6 Ways to Get Comfortable at Your First Therapy Appointment

Mental health in America is declining at a rapid rate. About 25% of adults are dealing with a mental health diagnosis, according to Johns Hopkins. This means that the demand for psychiatrists is at an all-time high. The good news is that this means you should have plenty of options for a certified mental health professional in your area.

If you’re someone who has never seen a psychiatrist before, you might be feeling a little apprehensive about your first appointment. Here are six ways to help you feel more comfortable and get the most out of your first session.

1. Research Psychiatrists Ahead of Time

It’s important to find a psychiatrist with the precise experience and training required to assist you. You can research a psychiatrist’s background and specialties online. This is a great way to ensure that they’re equipped to guide you on your healing journey. You should also find a psychiatrist whose personality matches or meshes well with your own. After all, you’re going to have lots of lengthy conversations with this person! Therefore, it’s ideal if your psychiatrist has a personality that makes you feel comfortable and at ease.

2. Consult With Other People in Therapy

If you know anyone who’s currently in therapy, ask them about their experiences and what they think makes for a successful psychiatrist-patient relationship. They might also be able to give you some insights on what topics to bring up during your first session. Speaking with someone who’s been down this road before is a great way to prepare yourself.

3. Choose a Convenient Location

It’s essential that you choose a therapy model that suits your own comfort levels. If you have anxiety or apprehension about traveling long distances, then you should ensure you find a psychiatrist within close proximity to your home. You may even be interested in telehealth appointments. This allows you to receive counseling right from the comfort of your home. Many patients find this ideal for the convenience and comfort it provides.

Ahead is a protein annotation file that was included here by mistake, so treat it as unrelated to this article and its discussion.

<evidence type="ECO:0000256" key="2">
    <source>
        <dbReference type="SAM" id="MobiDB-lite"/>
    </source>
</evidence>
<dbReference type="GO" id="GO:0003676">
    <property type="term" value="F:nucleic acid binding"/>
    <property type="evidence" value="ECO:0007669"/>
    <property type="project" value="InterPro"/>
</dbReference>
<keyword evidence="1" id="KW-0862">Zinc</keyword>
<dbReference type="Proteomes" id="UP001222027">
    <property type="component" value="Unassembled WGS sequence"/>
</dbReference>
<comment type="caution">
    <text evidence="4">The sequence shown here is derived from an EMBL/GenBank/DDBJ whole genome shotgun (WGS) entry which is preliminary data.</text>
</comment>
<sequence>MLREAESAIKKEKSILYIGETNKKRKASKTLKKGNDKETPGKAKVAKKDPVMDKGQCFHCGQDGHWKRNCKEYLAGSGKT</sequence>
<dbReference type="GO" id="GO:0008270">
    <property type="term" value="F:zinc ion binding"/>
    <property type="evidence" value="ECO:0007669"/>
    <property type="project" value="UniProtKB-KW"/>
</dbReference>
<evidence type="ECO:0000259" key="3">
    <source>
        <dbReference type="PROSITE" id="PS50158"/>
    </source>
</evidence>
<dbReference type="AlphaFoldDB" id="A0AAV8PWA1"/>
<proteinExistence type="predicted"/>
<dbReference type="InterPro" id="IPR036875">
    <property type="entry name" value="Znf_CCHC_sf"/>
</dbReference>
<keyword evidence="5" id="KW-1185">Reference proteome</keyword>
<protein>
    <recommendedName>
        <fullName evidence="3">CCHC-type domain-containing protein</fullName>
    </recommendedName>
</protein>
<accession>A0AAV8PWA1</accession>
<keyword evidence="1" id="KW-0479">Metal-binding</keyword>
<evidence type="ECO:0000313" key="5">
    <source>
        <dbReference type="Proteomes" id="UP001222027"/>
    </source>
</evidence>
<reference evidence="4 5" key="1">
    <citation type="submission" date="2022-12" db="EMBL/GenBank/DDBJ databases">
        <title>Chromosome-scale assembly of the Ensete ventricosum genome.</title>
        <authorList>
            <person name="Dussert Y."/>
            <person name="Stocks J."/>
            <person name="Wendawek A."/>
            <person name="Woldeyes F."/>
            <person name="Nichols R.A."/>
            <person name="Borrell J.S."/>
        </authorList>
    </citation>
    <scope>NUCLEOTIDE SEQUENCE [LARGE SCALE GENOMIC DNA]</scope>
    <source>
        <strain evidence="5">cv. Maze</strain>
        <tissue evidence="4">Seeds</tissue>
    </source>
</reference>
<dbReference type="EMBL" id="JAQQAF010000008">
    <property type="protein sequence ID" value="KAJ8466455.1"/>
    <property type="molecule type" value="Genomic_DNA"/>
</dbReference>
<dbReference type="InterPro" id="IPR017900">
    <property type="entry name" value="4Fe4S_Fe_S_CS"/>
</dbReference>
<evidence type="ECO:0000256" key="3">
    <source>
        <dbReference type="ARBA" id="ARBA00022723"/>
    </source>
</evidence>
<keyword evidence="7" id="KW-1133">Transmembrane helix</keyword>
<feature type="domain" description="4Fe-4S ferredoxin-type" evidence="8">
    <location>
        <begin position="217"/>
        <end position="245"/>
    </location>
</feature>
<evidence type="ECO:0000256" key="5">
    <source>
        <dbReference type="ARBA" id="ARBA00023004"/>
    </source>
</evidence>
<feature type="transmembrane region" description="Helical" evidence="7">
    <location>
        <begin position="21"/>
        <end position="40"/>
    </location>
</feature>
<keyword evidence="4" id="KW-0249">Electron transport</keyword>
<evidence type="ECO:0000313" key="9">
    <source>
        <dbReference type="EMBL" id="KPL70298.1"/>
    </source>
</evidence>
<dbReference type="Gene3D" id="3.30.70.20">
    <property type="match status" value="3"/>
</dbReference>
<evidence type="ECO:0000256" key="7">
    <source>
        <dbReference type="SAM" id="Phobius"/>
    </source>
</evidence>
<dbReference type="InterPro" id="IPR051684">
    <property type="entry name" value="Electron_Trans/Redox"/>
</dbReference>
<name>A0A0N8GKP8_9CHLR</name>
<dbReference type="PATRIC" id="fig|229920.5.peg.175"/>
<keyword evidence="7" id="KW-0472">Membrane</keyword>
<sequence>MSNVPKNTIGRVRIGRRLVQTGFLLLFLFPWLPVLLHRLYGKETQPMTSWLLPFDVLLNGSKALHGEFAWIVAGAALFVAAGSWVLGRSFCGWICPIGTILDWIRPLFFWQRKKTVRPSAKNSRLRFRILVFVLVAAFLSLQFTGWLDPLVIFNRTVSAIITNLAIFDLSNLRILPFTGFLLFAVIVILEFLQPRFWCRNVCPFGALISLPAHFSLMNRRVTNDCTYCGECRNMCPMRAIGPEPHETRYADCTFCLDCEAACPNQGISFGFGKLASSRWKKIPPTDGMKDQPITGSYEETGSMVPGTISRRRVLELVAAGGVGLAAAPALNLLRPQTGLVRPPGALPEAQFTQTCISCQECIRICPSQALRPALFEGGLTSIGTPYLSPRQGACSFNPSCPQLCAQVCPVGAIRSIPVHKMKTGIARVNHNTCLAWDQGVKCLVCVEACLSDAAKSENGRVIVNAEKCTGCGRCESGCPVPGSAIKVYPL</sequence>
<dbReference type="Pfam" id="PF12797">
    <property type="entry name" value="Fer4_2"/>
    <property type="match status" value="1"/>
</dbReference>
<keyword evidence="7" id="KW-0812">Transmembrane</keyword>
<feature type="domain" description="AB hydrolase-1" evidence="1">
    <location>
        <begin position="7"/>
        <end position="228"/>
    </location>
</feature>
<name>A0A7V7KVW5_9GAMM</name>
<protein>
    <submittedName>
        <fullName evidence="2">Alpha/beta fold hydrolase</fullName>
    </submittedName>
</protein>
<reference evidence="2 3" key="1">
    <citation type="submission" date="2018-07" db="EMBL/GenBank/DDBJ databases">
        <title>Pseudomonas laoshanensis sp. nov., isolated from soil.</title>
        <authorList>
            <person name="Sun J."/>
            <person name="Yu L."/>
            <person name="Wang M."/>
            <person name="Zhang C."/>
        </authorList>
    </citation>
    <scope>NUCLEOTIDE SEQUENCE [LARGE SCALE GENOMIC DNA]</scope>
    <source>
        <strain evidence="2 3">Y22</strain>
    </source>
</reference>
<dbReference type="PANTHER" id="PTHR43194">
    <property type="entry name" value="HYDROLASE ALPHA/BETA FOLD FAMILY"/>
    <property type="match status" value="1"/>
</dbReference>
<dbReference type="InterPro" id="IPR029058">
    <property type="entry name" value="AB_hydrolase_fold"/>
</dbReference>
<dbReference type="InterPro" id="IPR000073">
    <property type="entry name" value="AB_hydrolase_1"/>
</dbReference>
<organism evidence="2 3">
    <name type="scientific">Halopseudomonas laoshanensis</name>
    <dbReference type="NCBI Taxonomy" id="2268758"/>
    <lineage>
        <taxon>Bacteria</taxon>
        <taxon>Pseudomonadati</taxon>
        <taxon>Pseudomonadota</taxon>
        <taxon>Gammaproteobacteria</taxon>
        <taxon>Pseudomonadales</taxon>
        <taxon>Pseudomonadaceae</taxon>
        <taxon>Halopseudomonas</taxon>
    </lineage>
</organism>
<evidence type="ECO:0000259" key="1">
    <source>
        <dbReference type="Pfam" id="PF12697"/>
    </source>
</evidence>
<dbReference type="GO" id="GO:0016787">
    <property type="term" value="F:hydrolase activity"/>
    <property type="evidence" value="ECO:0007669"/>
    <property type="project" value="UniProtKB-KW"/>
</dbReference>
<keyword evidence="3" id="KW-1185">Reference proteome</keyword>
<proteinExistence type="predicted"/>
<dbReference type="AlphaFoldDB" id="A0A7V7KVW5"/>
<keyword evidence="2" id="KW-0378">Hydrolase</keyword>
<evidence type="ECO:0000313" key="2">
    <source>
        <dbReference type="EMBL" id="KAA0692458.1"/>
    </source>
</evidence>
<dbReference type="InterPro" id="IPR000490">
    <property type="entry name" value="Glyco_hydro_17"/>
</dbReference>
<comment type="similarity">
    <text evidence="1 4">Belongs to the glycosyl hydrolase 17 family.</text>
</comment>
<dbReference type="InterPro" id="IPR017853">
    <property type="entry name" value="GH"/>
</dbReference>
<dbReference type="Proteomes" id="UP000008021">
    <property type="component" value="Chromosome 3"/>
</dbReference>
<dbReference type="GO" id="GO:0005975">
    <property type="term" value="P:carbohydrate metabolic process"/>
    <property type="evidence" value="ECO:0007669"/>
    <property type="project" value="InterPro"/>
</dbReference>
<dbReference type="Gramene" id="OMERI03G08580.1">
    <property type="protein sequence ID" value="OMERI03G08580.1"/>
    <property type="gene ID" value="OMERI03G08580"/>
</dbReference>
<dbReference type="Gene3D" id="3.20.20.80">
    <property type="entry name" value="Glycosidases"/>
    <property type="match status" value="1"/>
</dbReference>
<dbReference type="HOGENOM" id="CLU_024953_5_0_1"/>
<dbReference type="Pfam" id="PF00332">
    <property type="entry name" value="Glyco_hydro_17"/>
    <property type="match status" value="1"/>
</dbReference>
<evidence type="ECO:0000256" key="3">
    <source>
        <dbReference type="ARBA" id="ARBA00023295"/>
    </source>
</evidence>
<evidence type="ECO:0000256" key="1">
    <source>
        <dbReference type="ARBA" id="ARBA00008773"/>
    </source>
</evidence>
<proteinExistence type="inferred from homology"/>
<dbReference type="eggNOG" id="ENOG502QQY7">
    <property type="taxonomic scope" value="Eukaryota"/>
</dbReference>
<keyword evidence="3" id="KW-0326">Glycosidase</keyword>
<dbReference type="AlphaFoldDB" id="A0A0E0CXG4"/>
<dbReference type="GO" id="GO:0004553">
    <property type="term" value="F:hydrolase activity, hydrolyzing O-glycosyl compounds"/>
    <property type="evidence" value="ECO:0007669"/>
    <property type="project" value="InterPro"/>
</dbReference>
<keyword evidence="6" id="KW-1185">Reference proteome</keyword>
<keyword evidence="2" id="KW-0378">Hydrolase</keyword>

4. Prepare Before Your First Session

You’ll want to have an idea of what you want to talk about going into your first session. Many psychiatrists will ask you why you’re seeking therapy and what your goals are for treatment. It can be helpful to write these answers down ahead of time so you don’t forget anything important. This can also help you feel more prepared to tackle your therapy session with confidence.

5. Be Open and Honest

For therapy to be effective, you need to be transparent with your psychiatrist about what’s going on in your life. Such honesty can be difficult, but try to remember that your psychiatrist is there to help you and is not there to judge you. Be prepared to disclose details of your life that you might not share with others. Remember that your psychiatrist is a professional who is bound by privacy laws to keep everything you say confidential.

6. Ask Questions

Your psychiatrist will ask you lots of questions during your first few appointments. However, you should use this time to ask questions yourself! Therapy is not, in fact, a one-way street. Treat your first session like a conversation or a getting-to-know-you session with your psychiatrist. Ask them about their specific credentials and approaches to therapy. This will help you gauge their ability to assist you with your specific goals.

Seeking therapy can be a big step, but it doesn’t have to be a scary one. By doing a little research and preparing ahead of time, you can ensure that your first therapy appointment is a comfortable and productive one. If you’re ready to experience the tremendous benefits of therapy, give SouthEnd Psychiatry a call today. We look forward to helping you.

A Beginner’s Guide to Mental Health Medication Management

With mental disorder diagnoses becoming more common, many people are looking for viable mental disorder treatments every day. Have you visited a mental health professional lately? According to a Centers for Disease Control and Prevention report, just over 19% of adults received some mental health treatment in 2019. Roughly 10% of these individuals sought counseling or therapy, and almost 16% of them received mental health prescription medicine. A few years later, a 2022 Hopkins Medicine report indicated that close to 26% of adults in the U.S. struggle with mental illness. In other words, statistically, one out of four individuals has a mental disorder. With such a significant ratio, the need for mental health medication can’t be stressed enough.

Psychiatric Medication

While psychiatric medications can’t cure mental disorders, they can help significantly improve your symptoms. Additionally, they help make other treatments, such as psychotherapy, more effective. The best medication for your particular case must be recommended by your psychiatrist. The right choice also depends on how your body reacts to the medication. A qualified psychiatrist should only prescribe psychiatric drugs after a diagnosis. Depending on their findings, they may recommend the following medications.